What's important about buying a GPS is to shop around and find one that suits you, because it's going to be your driving companion - you need to feel comfortable with it. I do a lot of IT related work, so the teething problems I've experienced won't put me off this model. I hope this review doesn't feel too technical to readers. I'm afraid that the nature of the problems I was experiencing where pretty technical, and if you find them difficult to swallow then this product probably isn't for you - buy the 1490 instead.

In short I'd recommend Garmin to any driver. What makes me hesitate to recommend this model though are the problems that I encountered with the software. It's almost like the 1695 shipped with Beta software because Garmin wanted to compete with TomTom but weren't ready to do so. Once you update this, then it's a fine product, I would give it full stars. But updating it is not easy - you need to find out how to do a full system reset, I didn't find this in any manuals, only by calling customer service, and that in itself was a test of patience. If you don't mind doing this then follow my lead - you'll get a bargain.
Comment Comment (1) | Permalink | Most recent comment: Jan 2, 2012 11:19 AM GMT


A Practical Guide to Quality Management in Clinical Trial Research
A Practical Guide to Quality Management in Clinical Trial Research
by Graham D. Ogg
Edition: Hardcover
Price: £82.00

1 of 1 people found the following review helpful
5.0 out of 5 stars A human voice in a sometimes dry profession, 24 May 2011
I come from a regulatory affairs and ISO 9001 and ISO 27001 background, and often these subjects are perceived to be dry-as-bone. Actually I believe they are really rewarding, especially if your Keirseyan Temperament veers towards the 'Field Marshall' end of the personality spectrum, as mine does! Nonetheless, the act of communicating enthusiasm for certain careers can be inadvertently comical. Take the Monty Python essay "Why Accountancy is not Boring". Mr A Putty (it's fictional author) submits 18 pages of non-events such as 'there may be a new superanuation scheme to mull over', finally reflecting that when he is tucked up in bed 'I am left to think about how extremely un-boring my day has been'. Meanwhile the reader can only dwell on its bathos, if indeed, they have read all the way to the end of the piece.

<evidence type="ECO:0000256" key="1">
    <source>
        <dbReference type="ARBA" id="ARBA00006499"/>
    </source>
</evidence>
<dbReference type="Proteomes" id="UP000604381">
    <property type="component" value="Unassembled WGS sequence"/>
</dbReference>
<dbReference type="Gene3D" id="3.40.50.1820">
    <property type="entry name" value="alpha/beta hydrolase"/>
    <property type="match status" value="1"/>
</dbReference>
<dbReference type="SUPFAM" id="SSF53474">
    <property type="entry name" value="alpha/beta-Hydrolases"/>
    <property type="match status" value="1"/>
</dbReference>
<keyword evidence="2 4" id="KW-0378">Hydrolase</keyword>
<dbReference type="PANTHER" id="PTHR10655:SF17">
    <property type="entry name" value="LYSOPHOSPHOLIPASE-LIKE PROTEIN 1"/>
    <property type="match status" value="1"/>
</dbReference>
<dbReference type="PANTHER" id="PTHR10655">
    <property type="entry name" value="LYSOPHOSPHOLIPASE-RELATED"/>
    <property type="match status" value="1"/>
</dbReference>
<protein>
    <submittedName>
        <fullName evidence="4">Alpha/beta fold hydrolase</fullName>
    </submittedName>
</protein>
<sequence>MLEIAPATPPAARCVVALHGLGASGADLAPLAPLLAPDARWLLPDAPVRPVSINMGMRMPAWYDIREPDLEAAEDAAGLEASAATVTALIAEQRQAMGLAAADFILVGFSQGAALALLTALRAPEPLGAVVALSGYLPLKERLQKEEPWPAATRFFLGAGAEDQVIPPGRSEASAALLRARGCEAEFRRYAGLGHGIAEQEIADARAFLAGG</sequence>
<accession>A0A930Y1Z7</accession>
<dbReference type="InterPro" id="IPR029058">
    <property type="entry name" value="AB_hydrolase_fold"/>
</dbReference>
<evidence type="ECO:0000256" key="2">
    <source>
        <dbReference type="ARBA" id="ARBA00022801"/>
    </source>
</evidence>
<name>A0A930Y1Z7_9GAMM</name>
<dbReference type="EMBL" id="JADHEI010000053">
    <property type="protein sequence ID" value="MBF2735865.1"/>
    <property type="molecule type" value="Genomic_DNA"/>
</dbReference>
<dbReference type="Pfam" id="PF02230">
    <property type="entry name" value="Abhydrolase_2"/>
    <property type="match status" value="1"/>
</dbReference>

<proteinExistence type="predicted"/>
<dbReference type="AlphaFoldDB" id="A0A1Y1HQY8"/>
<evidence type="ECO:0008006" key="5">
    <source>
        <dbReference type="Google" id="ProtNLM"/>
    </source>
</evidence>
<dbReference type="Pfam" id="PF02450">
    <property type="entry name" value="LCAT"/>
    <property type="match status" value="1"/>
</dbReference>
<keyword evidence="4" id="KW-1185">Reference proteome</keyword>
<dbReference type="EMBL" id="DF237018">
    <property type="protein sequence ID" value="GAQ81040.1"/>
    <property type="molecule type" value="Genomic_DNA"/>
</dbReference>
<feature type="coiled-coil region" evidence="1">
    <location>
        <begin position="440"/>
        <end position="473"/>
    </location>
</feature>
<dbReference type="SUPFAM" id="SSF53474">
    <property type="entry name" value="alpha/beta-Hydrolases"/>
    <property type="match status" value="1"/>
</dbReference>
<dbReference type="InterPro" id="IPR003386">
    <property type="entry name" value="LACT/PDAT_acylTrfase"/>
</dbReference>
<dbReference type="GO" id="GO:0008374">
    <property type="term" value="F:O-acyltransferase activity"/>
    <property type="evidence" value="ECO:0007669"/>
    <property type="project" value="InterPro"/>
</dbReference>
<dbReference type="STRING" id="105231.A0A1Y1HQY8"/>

Fortunately, Graham Ogg avoids this outcome. He humanises the profession by being open about the rewards and the shortcomings of the role. In the early stages of their job, he writes, quality managers are seen as 'policeman or ferrets, always trying to find mistakes'. Take practical steps (he lists them) to avoid this perception, otherwise 'comments may well be guarded and not so forthright, and therefore, the QA may not be given a complete answer or, even worse, items may be hidden'.

It is this mixture of honesty, psychology and strategy that makes Ogg's writing so compelling. I suspect that people want to become QA managers in the same way that some want to become football referees. It's the ability to be close to the action, yet simultaneously to be above it. It's the man in the middle syndrome, an entity who weighs the consequences of every intervention, who is omnipresent, yet remains detached. It is precisely because the stakes are so high, both in terms of individual reputation and money, that professional detachment is an absolute requisite.